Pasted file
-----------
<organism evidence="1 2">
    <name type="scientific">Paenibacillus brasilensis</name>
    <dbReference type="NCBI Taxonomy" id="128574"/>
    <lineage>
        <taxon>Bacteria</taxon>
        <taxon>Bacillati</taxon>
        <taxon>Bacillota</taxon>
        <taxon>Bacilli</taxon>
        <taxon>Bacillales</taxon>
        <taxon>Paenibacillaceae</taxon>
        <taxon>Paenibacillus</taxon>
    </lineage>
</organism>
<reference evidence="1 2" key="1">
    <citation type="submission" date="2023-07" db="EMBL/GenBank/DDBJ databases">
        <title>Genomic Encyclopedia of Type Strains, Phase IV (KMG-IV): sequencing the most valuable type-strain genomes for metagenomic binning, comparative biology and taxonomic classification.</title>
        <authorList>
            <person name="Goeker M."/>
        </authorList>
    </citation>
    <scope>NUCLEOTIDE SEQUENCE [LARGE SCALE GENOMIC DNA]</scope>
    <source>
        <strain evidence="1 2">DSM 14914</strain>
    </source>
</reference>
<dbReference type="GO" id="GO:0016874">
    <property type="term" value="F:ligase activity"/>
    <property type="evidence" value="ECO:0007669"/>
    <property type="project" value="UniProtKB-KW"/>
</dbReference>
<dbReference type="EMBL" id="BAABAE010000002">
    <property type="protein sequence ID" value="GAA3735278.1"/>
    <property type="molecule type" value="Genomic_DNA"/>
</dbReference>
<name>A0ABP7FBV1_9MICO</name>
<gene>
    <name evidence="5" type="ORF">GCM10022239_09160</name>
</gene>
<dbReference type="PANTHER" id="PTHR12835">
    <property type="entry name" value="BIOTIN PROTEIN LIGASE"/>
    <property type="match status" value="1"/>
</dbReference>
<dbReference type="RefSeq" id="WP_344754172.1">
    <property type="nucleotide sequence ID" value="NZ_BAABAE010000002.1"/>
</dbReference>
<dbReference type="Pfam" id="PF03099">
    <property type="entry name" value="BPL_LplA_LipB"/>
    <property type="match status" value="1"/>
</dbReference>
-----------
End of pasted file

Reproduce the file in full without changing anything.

<organism evidence="1 2">
    <name type="scientific">Paenibacillus brasilensis</name>
    <dbReference type="NCBI Taxonomy" id="128574"/>
    <lineage>
        <taxon>Bacteria</taxon>
        <taxon>Bacillati</taxon>
        <taxon>Bacillota</taxon>
        <taxon>Bacilli</taxon>
        <taxon>Bacillales</taxon>
        <taxon>Paenibacillaceae</taxon>
        <taxon>Paenibacillus</taxon>
    </lineage>
</organism>
<reference evidence="1 2" key="1">
    <citation type="submission" date="2023-07" db="EMBL/GenBank/DDBJ databases">
        <title>Genomic Encyclopedia of Type Strains, Phase IV (KMG-IV): sequencing the most valuable type-strain genomes for metagenomic binning, comparative biology and taxonomic classification.</title>
        <authorList>
            <person name="Goeker M."/>
        </authorList>
    </citation>
    <scope>NUCLEOTIDE SEQUENCE [LARGE SCALE GENOMIC DNA]</scope>
    <source>
        <strain evidence="1 2">DSM 14914</strain>
    </source>
</reference>
<dbReference type="GO" id="GO:0016874">
    <property type="term" value="F:ligase activity"/>
    <property type="evidence" value="ECO:0007669"/>
    <property type="project" value="UniProtKB-KW"/>
</dbReference>
<dbReference type="EMBL" id="BAABAE010000002">
    <property type="protein sequence ID" value="GAA3735278.1"/>
    <property type="molecule type" value="Genomic_DNA"/>
</dbReference>
<name>A0ABP7FBV1_9MICO</name>
<gene>
    <name evidence="5" type="ORF">GCM10022239_09160</name>
</gene>
<dbReference type="PANTHER" id="PTHR12835">
    <property type="entry name" value="BIOTIN PROTEIN LIGASE"/>
    <property type="match status" value="1"/>
</dbReference>
<dbReference type="RefSeq" id="WP_344754172.1">
    <property type="nucleotide sequence ID" value="NZ_BAABAE010000002.1"/>
</dbReference>
<dbReference type="Pfam" id="PF03099">
    <property type="entry name" value="BPL_LplA_LipB"/>
    <property type="match status" value="1"/>
</dbReference>